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Charging the Mound: Endgame Strategies

Chris Liss

Chris Liss is RotoWire's Managing Editor and Host of RotoWIre Fantasy Sports Today on Sirius XM radio.

Jeff Erickson

Jeff Erickson is a co-founder of RotoWire and the only two-time winner of Baseball Writer of the Year from the Fantasy Sports Writers Association. He's also in the FSWA Hall of Fame. He roots for the Reds, Bengals, Red Wings, Pacers and Northwestern University (the real NU).

-----Original Message-----
Sent: Wednesday, August 25, 2010 1:28am
To: "Christopher Liss"
Subject: Charging the Mound - Endgame Strategies

Chris, as we close out this season's column, I thought it would be appropriate to discuss some of the endgame strategies we've used in our various leagues - what's worked, what hasn't worked, what aren't people thinking of, and if certain plays are ethical, if not illegal. Here are some of the thoughts and methods I had in mind.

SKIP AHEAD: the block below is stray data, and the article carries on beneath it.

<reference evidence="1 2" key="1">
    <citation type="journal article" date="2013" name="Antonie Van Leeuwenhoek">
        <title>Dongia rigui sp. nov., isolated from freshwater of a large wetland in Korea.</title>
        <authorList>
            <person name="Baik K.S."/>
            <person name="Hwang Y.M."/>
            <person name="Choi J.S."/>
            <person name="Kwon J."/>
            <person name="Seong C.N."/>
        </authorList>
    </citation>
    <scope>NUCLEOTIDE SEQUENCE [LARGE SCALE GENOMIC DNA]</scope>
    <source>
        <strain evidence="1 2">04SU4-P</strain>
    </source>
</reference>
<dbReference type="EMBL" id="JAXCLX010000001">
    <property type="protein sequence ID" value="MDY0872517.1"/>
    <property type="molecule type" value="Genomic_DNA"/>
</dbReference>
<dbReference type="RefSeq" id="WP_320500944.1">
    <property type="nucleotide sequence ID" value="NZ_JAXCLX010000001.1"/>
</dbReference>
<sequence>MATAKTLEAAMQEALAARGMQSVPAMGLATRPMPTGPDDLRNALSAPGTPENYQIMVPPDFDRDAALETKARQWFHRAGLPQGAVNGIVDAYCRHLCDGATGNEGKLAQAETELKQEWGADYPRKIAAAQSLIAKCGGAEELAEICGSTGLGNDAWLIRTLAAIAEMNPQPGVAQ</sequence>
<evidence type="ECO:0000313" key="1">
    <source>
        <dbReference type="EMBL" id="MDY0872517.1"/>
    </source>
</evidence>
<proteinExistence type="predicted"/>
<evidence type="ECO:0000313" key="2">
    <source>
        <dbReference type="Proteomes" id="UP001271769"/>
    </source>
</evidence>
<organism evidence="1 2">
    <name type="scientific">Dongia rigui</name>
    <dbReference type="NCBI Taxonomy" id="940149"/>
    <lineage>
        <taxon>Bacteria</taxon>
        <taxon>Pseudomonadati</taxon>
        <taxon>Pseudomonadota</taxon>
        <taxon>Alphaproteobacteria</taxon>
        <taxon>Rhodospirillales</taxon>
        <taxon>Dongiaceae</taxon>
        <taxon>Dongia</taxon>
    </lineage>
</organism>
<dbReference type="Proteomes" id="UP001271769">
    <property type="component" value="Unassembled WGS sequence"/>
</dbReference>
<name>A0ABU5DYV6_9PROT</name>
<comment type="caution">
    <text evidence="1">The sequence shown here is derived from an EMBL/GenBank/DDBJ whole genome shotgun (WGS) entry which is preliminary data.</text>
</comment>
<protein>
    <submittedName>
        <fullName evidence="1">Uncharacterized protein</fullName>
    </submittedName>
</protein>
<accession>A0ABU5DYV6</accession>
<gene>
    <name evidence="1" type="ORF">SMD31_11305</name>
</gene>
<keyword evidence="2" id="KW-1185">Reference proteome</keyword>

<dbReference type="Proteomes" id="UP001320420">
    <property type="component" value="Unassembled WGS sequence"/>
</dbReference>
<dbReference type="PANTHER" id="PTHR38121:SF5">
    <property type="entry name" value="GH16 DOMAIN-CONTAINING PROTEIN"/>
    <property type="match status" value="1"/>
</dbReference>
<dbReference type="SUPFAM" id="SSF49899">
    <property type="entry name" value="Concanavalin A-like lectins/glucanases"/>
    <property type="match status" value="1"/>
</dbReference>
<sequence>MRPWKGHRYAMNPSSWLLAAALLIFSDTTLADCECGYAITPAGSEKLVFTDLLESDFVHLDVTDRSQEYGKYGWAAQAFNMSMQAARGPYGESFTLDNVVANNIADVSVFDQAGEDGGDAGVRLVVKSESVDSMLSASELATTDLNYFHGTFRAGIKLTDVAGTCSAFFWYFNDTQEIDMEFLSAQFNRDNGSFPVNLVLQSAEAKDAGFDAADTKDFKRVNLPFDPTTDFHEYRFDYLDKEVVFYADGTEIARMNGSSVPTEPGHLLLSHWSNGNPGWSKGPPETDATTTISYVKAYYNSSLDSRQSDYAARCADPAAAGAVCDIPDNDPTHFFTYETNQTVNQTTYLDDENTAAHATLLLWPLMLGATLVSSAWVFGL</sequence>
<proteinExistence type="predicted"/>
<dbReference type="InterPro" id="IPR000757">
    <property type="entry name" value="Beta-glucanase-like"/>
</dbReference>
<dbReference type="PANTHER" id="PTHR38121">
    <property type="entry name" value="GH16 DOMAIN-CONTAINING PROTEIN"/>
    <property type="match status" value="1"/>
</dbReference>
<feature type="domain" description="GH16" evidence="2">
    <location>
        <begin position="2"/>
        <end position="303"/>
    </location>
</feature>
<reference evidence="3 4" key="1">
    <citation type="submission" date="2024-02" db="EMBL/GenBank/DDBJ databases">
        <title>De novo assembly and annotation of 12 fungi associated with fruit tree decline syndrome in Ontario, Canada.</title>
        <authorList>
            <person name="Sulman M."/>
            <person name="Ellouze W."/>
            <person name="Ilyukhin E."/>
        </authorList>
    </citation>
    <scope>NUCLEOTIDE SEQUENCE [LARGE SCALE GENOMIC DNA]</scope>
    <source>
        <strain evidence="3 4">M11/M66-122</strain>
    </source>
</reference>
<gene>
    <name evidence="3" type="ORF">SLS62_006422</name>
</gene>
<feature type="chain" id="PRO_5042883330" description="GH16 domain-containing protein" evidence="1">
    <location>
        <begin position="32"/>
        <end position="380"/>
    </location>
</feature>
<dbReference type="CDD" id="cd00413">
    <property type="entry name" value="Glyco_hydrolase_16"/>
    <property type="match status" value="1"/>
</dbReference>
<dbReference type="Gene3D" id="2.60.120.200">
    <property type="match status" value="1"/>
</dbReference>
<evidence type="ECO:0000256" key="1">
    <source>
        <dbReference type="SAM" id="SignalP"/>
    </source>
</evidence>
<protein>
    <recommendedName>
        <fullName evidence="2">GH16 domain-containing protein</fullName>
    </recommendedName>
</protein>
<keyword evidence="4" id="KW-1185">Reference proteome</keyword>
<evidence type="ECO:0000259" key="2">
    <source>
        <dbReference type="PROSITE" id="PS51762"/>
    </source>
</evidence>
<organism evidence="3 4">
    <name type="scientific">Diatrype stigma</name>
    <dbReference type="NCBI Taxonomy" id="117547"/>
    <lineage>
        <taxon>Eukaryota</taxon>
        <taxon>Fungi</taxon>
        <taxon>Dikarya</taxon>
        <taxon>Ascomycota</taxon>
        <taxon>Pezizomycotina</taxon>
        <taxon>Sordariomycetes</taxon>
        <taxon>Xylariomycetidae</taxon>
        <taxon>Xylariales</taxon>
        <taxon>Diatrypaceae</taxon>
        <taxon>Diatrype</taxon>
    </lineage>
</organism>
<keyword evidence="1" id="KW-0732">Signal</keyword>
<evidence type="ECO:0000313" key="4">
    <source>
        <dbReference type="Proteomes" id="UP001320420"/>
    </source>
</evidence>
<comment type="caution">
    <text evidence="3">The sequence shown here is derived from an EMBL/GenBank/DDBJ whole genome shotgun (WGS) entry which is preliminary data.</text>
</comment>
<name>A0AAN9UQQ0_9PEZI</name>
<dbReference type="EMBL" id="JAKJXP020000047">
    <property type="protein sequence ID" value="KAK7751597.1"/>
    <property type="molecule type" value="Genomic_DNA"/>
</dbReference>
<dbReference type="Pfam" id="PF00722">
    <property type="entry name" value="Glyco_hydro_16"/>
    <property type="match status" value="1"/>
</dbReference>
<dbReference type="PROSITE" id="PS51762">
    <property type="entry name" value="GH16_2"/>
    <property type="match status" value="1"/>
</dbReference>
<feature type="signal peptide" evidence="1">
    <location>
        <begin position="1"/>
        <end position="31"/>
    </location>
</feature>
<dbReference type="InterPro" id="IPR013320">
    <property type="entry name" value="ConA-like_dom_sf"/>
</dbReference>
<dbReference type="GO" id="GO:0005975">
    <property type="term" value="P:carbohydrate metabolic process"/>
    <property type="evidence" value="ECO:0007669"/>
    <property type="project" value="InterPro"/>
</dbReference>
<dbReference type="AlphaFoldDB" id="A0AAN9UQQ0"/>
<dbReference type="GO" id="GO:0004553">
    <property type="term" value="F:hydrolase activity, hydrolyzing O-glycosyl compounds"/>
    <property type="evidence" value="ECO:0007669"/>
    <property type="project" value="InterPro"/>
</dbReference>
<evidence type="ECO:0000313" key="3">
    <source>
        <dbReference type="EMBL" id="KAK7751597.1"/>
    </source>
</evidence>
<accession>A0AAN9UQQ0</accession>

Pound the Categories - This should seem obvious, but it bears repeating time and time again. If you're in a categorical league, every single move needs to be analyzed with its impact in the categories in mind. You might end up doing some strange things, like starting an inferior hitter over another one on the chance that he picks up a stolen base. Trade offers that you would accept in a nanosecond in April get turned down in August and September because they don't fit your needs. My favorite story to tell there is how I once offered Jonathan Papelbon for Jerry Owens in an AL-only league one year, only to get it turned down because the owner couldn't part with the possible four-to-five stolen bases that Owens might bring and because he might just gain one point in saves with Papelbon. Now, one might argue that he could have taken the benefit of the bargain with Papelbon to get what he *did* need, but when it's winding down to the final 4-to-5 weeks of the season, it's harder to find a trade partner, so trading just to make another trade makes little sense.